With four of the five worst freshman seasons among the last 16 No. 1 receivers nationally coming from USC — the other was LSU’s Rueben Randle, who caught 11 passes for 173 yards and two touchdowns as a freshman –, it’s worth looking at the freshman year production average without the USC guys. If they had all not been from one school, we couldn’t do this. But when it’s isolated to one program, we can reasonably assume that it’s more of a reflection of the program than the player.
The 13 non-USC commits averaged 42 receptions for 610 yards and five touchdowns as freshmen. A performance like that would have been very similar to Jake Butt’s 43 receptions for 518 yards and four scores.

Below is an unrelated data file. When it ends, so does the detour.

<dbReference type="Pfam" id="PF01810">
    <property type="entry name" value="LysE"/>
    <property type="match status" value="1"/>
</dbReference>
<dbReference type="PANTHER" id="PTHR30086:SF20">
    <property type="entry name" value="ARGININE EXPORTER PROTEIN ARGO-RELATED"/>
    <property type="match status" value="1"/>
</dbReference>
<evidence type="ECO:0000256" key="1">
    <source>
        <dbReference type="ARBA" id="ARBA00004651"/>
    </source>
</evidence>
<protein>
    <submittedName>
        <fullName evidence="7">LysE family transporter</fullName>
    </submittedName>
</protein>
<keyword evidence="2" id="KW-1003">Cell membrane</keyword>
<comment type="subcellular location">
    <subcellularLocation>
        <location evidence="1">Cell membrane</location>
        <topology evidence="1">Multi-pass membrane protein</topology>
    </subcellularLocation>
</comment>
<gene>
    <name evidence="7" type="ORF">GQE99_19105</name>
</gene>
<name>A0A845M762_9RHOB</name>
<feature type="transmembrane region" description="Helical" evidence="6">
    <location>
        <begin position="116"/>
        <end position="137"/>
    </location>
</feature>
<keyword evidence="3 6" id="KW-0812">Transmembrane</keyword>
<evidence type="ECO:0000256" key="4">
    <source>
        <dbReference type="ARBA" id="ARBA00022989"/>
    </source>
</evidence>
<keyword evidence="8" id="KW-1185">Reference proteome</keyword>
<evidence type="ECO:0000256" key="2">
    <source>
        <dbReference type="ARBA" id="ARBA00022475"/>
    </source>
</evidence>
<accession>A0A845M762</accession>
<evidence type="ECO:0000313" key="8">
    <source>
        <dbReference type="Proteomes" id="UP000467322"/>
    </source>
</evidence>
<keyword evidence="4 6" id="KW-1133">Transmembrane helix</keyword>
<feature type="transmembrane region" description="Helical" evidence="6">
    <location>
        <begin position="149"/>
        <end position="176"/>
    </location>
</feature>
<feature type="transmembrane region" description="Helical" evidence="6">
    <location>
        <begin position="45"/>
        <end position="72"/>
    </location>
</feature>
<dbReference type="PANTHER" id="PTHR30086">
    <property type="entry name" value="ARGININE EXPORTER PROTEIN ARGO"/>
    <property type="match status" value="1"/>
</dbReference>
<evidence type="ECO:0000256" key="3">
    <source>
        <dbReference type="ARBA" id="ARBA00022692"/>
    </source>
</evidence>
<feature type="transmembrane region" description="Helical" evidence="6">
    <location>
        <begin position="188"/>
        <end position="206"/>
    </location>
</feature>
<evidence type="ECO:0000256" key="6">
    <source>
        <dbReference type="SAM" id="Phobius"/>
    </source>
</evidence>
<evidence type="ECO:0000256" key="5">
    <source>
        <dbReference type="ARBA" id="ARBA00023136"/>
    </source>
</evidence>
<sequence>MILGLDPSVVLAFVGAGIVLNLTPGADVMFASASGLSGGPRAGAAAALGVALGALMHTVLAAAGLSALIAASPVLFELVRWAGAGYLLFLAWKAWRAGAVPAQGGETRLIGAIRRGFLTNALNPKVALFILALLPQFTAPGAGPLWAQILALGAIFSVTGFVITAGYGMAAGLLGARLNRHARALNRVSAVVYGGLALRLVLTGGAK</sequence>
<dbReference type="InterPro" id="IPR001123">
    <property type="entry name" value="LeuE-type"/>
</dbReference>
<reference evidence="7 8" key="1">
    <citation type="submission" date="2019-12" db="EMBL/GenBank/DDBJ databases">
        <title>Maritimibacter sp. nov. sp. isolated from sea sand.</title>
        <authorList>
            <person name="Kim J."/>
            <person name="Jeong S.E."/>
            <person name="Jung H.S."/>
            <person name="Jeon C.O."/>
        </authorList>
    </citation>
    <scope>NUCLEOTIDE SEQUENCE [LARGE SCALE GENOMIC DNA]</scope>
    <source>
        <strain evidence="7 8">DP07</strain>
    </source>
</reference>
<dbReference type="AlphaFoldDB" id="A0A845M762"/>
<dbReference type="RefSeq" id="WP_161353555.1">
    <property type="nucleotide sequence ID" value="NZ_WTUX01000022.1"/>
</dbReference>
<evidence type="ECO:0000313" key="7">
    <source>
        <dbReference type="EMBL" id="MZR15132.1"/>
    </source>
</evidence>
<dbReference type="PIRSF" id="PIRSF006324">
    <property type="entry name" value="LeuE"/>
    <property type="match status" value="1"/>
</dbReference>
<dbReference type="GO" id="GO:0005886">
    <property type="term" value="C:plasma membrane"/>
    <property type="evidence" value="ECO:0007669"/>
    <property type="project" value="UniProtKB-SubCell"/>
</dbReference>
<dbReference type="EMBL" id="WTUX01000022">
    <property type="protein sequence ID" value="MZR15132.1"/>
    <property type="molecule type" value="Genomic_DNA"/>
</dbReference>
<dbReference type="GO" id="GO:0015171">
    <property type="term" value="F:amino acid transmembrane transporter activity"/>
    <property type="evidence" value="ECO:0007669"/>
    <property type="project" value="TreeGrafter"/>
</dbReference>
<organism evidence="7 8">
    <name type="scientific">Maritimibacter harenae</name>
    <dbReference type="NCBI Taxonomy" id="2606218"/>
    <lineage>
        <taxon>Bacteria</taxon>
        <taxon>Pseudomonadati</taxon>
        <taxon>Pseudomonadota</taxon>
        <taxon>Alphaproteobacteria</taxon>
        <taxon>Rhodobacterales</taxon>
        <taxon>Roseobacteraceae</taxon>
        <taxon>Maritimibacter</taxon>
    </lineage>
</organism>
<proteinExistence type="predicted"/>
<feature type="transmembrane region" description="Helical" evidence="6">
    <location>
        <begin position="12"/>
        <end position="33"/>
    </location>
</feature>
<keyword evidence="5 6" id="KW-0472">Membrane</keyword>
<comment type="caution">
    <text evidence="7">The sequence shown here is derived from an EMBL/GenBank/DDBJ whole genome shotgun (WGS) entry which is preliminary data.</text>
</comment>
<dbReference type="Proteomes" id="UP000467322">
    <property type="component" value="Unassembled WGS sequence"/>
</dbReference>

|Nation’s No. 1 receiver since 2000 – averages|
|Jehu Chesson 2016||31||467||2|
|Minus USC commits||42||610||5|
|Jake Butt 2016||43||518||4|
Three of the 17 No. 1 receivers since 2000 would have been Michigan’s leading receiver this season — Julio Jones, who caught 58 passes for 924 yards and four touchdowns for Alabama in 2008; Calvin Ridley, who caught 89 passes for 1,045 yards and seven scores for the Crimson Tide last season; and Charles Rogers, who caught 67 passes for 1,470 yards and 14 touchdowns in 2001. Last year’s No. 1 receiver, Demetris Robertson, had very similar numbers to Michigan’s leading receiver, Amara Darboh, catching 50 passes for 767 yards and seven touchdowns for California this fall.